線性穩壓器 (2) Linear Regulators (2) Instructor: Po-Yu Kuo ( 郭柏佑 ) 國立雲林科技大學 電子工程系.

Presentation on theme: "線性穩壓器 (2) Linear Regulators (2) Instructor: Po-Yu Kuo ( 郭柏佑 ) 國立雲林科技大學 電子工程系."— Presentation transcript:

A typical series regulator which consists of four main building blocks: Structure of LDO 2

Voltage Reference (V ref ): a very stable voltage with respect to temperature change and input voltage variations, usually of the bandgap type. Error Amplifier (A(s)): a very high (dc) gain opamp to achieve a close to zero error signal V err =V + - V -. Feedback Network: R1 and R2 define the feedback factor and generate V fb to be compared with Vref to get the designed output voltage Vo. Series Pass/Power Transistor (Q1): power transistor configuration to pass high current from the source to output. As it handles large current, the size of pass transistor dominates the area of the whole series regulator. Structure of LDO 3

Dropout Voltage (Vdo) is the minimum voltage difference between the input and output under which the regulator still able to maintain the output within the specification. With a Li-Ion battery as Vin, Vin varies from 2.7V to 4.2V. V do,max =4.2-V ov,ML Structure of LDO 4

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Two Categories: Regulating (accuracy) performance Line regulation, load regulation, temperature dependence, transient overshoot, transient recovery time, stability Power Characteristics I o, Quiescent current I q, V in & V o ( ) Specifications of LDO 6

Current Efficiency : where I q is the quiescent current of LDO In LDO design for portable applications, I o is usually much larger than I q with > 99% efficiency When I o is 0, I q should be minimized (I 3 should be small by large values of R 1 and R 2 ) Efficiency 7

Smaller dropout voltage causes a higher power conversion efficiency especially Io >> Iq In light-load condition (small Io), the efficiency is poorer as I 1, I 2, and I 3 are close to I o Efficiency 8

V SD must be always larger than V ov at different conditions Design at the worst case: largest V ov at I o(max) and μ p(min) at the maximum temperature By using minimum L (the smallest transistor and hence parasitic capacitance), keep increasing W until meeting the dropout specification IR at the routing metals increase V DO Design margin by experience-generally the chosen W is 1.1- 1.2 times of the theoretical W Dropout Voltage and Power-Transistor Sizing 9

Load Regulation (R): closed-loop output resistance of LDO R o is the open-loop output resistance of the pass transistor as R f1, R f2 >> R o Better load regulation is achieved by smaller R o (using minimum channel length of the pass transistor) and larger loop-gain magnitude As R o 1/I o, high Io range gives better load regulation Load Regulation 10

g mp is the transconductance of power PMOS transistor Line regulation is independent of the gain of the power transistor Line regulation can be improved by a high-gain error amplifier Other error sources on line regulation are voltage reference and offset voltage of the error amplifier Line Regulation 11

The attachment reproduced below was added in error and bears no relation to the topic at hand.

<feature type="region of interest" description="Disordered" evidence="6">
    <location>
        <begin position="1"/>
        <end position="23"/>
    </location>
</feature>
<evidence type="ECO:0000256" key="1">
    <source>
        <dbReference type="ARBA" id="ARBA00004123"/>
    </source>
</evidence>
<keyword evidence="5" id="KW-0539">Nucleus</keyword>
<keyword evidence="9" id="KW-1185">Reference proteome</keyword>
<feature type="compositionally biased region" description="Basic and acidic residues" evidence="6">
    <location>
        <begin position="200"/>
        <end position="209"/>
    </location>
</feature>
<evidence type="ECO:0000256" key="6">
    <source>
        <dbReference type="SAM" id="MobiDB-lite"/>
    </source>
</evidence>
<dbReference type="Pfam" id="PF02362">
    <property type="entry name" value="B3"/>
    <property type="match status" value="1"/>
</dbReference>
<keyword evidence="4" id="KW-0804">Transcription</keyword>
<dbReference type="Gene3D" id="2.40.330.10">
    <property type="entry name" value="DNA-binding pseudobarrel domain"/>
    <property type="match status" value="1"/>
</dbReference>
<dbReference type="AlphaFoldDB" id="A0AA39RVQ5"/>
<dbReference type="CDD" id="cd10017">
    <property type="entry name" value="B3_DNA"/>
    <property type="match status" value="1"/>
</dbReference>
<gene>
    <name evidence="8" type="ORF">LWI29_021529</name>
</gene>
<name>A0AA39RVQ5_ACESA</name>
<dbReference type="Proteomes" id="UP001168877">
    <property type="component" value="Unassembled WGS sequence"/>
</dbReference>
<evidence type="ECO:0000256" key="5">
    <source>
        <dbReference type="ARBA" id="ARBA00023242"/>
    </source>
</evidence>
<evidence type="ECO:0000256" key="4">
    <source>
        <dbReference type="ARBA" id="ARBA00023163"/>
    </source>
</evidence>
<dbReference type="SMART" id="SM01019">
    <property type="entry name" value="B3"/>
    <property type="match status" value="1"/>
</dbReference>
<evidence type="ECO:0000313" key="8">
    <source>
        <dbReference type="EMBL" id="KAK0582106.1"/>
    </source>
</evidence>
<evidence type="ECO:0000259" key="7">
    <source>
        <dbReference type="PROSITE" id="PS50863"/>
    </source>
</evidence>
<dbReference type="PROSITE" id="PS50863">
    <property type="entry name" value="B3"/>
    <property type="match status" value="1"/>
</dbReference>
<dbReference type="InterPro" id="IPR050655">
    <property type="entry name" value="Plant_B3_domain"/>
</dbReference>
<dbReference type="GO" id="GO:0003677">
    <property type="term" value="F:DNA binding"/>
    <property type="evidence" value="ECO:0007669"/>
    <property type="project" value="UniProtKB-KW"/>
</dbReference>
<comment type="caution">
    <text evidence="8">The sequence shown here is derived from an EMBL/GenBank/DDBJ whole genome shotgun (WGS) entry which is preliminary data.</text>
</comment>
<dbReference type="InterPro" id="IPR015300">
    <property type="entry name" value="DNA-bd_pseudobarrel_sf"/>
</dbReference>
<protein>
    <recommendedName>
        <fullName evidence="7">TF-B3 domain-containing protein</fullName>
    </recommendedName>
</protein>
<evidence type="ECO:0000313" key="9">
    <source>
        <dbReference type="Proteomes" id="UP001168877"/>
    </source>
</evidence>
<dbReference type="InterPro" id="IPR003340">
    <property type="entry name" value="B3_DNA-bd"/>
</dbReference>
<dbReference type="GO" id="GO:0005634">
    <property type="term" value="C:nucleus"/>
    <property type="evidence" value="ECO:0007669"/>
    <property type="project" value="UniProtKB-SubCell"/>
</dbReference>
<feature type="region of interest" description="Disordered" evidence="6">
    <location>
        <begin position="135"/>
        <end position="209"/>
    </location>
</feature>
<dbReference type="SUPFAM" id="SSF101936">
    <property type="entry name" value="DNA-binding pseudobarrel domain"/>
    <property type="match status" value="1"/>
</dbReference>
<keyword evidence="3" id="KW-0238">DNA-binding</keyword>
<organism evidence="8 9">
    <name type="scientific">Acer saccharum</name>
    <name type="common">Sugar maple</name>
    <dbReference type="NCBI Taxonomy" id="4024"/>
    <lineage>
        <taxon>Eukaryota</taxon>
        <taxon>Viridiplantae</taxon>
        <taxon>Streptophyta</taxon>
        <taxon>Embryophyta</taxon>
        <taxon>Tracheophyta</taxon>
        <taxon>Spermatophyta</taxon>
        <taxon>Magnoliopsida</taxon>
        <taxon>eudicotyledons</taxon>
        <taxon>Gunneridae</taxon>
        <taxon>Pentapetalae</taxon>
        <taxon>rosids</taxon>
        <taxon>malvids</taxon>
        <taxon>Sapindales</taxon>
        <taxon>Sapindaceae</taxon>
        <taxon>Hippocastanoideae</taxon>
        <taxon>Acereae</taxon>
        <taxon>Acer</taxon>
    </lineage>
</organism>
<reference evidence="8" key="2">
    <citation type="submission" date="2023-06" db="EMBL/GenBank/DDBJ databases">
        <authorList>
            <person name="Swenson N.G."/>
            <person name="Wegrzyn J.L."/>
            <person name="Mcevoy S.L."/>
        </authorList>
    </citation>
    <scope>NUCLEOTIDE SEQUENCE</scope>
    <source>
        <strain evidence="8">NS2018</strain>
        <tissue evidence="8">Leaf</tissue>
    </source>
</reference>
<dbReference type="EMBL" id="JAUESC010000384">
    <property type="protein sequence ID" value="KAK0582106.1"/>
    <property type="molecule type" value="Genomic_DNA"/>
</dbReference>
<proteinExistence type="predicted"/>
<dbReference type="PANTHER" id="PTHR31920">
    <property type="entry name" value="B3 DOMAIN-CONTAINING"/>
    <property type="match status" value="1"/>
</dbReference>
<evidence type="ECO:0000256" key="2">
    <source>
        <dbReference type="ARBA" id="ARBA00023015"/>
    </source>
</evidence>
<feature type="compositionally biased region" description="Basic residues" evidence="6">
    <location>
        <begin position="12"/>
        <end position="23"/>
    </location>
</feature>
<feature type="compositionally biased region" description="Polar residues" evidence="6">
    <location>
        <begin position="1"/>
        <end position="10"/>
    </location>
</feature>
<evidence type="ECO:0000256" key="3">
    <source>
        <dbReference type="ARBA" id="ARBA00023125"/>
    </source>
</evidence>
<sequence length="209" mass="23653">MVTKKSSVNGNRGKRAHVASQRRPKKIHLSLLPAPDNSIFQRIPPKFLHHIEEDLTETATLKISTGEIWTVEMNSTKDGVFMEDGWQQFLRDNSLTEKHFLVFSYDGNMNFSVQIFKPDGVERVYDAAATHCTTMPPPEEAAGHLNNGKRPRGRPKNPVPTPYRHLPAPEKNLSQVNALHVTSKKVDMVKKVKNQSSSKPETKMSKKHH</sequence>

G m and R o can be found individually Input-Output voltage gain can be found by the product of G m and R o Review on Voltage Gain 12

Voltage gain of the error amplifier is not the only parameter to improve line regulation Good designs on supply independence of V ref and reducing systematic offset of error amplifier are very important Line Regulation Including Other Errors 13

Variation of Vo at different temperature depends on both voltage reference and error amplifier design R f1 and R f2 must be made by the same material and closely placed Temperature Coefficient 14

Better load transient response by t resp ↓, C o ↑, R e ↓ and L c ↓. Load Transient Response 16

AC Design (1): Loop-Gain Analysis 17

AC Design (2): Loop-Gain Analysis 18

AC Design (3): Loop-Gain Analysis 19

AC Design (4): Loop-Gain Analysis 20 z e should cancel p2 within one decade of frequency for stability Parasitic pole(s), ppar, must be far away from the unity-gain frequency (UGF) Different UGFs are resulted from different Re values such as z e locating before or after p 2 p 2 locates at very low frequency as C pa and r a are large Required large C o and R e Large C o is unfavorable in the cost consideration Low-frequency pole-zero cancellation is unfavorable to load transient recovery time

LDO with Voltage Buffer 21 Smaller required R e can be achieved by inserting a low output-resistance (1/g mb ) voltage buffer One more pole (p 3 ) is created but is located at high frequency due to small output resistance of the voltage buffer p 2 (with voltage buffer) locates at a higher frequency than the one without voltage buffer (C b << C g )

Effect of Load Currents on Stability 22 Loop gain is larger when I o is smaller due to g mp r o 1/ √I o p 1 is lower when I o is smaller due to larger r o of the power transistor (r o 1/I o ) Worst-case stability at maximum I o Compensation at max. I o

Effect of Loop-Gain Magnitude on Stability 23 Larger loop gain by increasing r a of the error amplifier p 2 → p 2 ’ A larger Re is needed to create a zero at lower frequency (z e → z e ’) Larger loop gain → more unstable as p 3 may be below the UGF of loop gain A larger C o is generally needed

Loop Gain Simulation 24

Summary of LDO Specifications 25

Circuit Implementations 26 Circuit of LDO consists of R 1 and R 2 C in and C o V ref Error Amplifier Voltage Buffer Power Transistor V in,min = V ov,Me1 + V gs,Mb2 + V gs,Mp Low-voltage operation impossible!

Circuit Implementations 27 BJT has a small V BE drop (~0.7V) The circuit can operate at lower input supply compared to the previous case Smaller input capacitance for small V BE Base current introduces larger offset voltage and hence degrades accuracy of the output voltage

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